Award-winning author Fiona Lowe brings us a sweeping Australian novel of lost love and tangled family secrets – set in Victoria's beautiful Western District. Families are complicated, nothing is black and white and love comes in many guises…
Descendants of Australian squattocracy, the three Chirnwell daughters come from a prominent, well-respected pastoral family in Western Victoria.
Eldest daughter Harriett Chirnwell has the perfect life – a successful career as a general surgeon, a loving husband who is Mayor of Billawarre, and a daughter who is destined to follow in her mother's footsteps.
Harriett's sister Xara has always lived in her sister's shadow. Falling short of her sister's standards of perfection and prestige, Xara juggles her many roles as a community advocate, a farmer's wife and mother to twin boys and a daughter with a severe disability.
Georgie, the youngest sister, is a passionate teacher in Melbourne. Unlike her elder sisters, Georgie is unmarried and has moved away from the rest of her family in Billawarre. But is she really happy?
All three sisters have a different and sometimes strained bond with their mother, Edwina, yet they come together to organise a party for her milestone birthday – the first since their father's death.
When Edwina arrives at her party on the arm of a new man, the lives of the Chirnwell sisters are suddenly flooded with scandal. Criminal accusations, a daughter in crisis, and a long-held secret over fifty years in the making… Could this threaten the Chirnwell's perfect façade and livelihood forever?
To survive the shame brought down on them, the family must learn to pull together or risk losing each other forever…
Fiona Lowe has been a midwife, a sexual health counsellor and a family support worker - an ideal career path for an author who writes novels about family and relationships. A recipient of the prestigious USA RITA award and the Australian RUBY award, Fiona's books are set in small country towns, feature real people facing difficult choices and explore how family ties and relationships impact our decisions. Fiona spent her early years in Papua New Guinea where, without television, reading was her best form of entertainment – inevitably leading to a lifelong love of books. Daughter of Mine is Fiona's 28th novel. Fiona Lowe lives in Western Victoria. Visit www.fionalowe.com
Daughter Of Mine
Author: Fiona Lowe
Question: What inspired you to write Daughter Of Mine?
Fiona Lowe: The first seed was a family wedding. My aunt, who has adult children, remarried at 70 to a man with adult children. Although this wedding was a happy event, I wondered what would happen in a family if the adult children were not all happy with the new relationship. I decided to make the four protagonists women because, in general, women are more vocal about their feelings. I made them mother, daughters and sisters, because those relationships come with expectations and can often be fraught.
Question: Why did you decide to set the book in Western Victoria?
Fiona Lowe: I wanted to write about an establishment family who are very secure in who they are and where they come from. Many families in the Western District of Victoria have a long history not just in the district but long before that. I created the Mannering family. They are well respected in their township and can date their family tree back to England in the 1700s. They've been in the district since 1836 when their forebears crossed the Moorabool River with a mob of sheep. They're known for their philanthropy, their wealth and political and business power in the community and within the family they believe they know their family history. Except there are a few skeletons in the cupboard that have been covered up over the generations and are now silently impacting on the current generation.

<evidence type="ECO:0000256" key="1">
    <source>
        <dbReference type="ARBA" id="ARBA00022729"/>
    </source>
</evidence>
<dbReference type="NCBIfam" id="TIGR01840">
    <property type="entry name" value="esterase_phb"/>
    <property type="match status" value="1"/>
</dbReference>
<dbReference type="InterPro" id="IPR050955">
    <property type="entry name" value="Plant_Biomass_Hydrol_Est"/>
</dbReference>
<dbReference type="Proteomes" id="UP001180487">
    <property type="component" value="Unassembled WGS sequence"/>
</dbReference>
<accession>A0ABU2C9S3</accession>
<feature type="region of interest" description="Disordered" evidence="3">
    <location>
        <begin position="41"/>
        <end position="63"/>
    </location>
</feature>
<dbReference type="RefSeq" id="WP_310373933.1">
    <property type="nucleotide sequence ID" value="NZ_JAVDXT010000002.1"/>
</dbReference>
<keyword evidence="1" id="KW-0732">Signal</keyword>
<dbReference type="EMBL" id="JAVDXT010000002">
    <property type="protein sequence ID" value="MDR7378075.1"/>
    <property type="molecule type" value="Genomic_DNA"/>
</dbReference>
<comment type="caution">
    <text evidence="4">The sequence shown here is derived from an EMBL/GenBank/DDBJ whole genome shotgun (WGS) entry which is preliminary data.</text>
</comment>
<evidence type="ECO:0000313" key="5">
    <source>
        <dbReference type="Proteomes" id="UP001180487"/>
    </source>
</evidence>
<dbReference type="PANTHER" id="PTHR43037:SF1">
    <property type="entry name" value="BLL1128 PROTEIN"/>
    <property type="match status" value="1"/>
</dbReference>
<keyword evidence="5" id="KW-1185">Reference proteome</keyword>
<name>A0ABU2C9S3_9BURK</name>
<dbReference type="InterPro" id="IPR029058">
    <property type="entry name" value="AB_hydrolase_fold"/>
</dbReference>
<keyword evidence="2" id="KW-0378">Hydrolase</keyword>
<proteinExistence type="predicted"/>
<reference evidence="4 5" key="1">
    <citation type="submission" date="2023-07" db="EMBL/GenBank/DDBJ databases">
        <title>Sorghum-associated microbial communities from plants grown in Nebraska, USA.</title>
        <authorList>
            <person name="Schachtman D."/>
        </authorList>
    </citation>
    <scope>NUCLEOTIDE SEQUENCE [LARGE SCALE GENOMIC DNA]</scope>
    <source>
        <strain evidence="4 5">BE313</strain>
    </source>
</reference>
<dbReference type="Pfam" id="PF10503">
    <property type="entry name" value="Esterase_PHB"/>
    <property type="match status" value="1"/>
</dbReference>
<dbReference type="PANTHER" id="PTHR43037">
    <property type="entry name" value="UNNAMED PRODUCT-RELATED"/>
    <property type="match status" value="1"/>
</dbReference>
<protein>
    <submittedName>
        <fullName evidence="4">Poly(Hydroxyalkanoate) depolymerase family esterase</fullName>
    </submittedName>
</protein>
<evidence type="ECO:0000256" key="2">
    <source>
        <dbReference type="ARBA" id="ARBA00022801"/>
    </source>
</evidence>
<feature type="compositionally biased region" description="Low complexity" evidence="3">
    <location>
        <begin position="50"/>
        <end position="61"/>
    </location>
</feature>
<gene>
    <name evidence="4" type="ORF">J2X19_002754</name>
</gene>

Question: How much of the story is inspired by true events and locations?
Fiona Lowe: I created a town but I have placed it in the beautiful Western District and the real towns of Colac, Geelong, Camperdown and Hamiliton are mentioned. I visited some historic mansions in the area and toured the gardens to get a sense of the bygone era of wealth and privilege so I could contemplate how that might impact on the families today. Although the book is set in 2017, the Vietnam War plays a role, as does flower power, Carnaby Street, London, the introduction of the contraceptive pill and the first moon landing. Also, Harriet's husband's antics were sadly inspired by half a dozen local events over the last decade but I don't want to give away spoilers!
Question: What was the best thing about creating the character of Harriett?
Fiona Lowe: Ah, Harriet! She's a complicated woman. Just when you think she's an out and out bitch, you see the pieces of good in her. There are times when I really didn't like her, times when I felt sorry for her, and there were times when I cheered her on. Sometimes Harriet gets to say things I can only dream of being able to say because they would cause too much pain and angst even if they're correct.
Interview by Brooke Hunter
Daughter Of Mine
Author: Fiona Lowe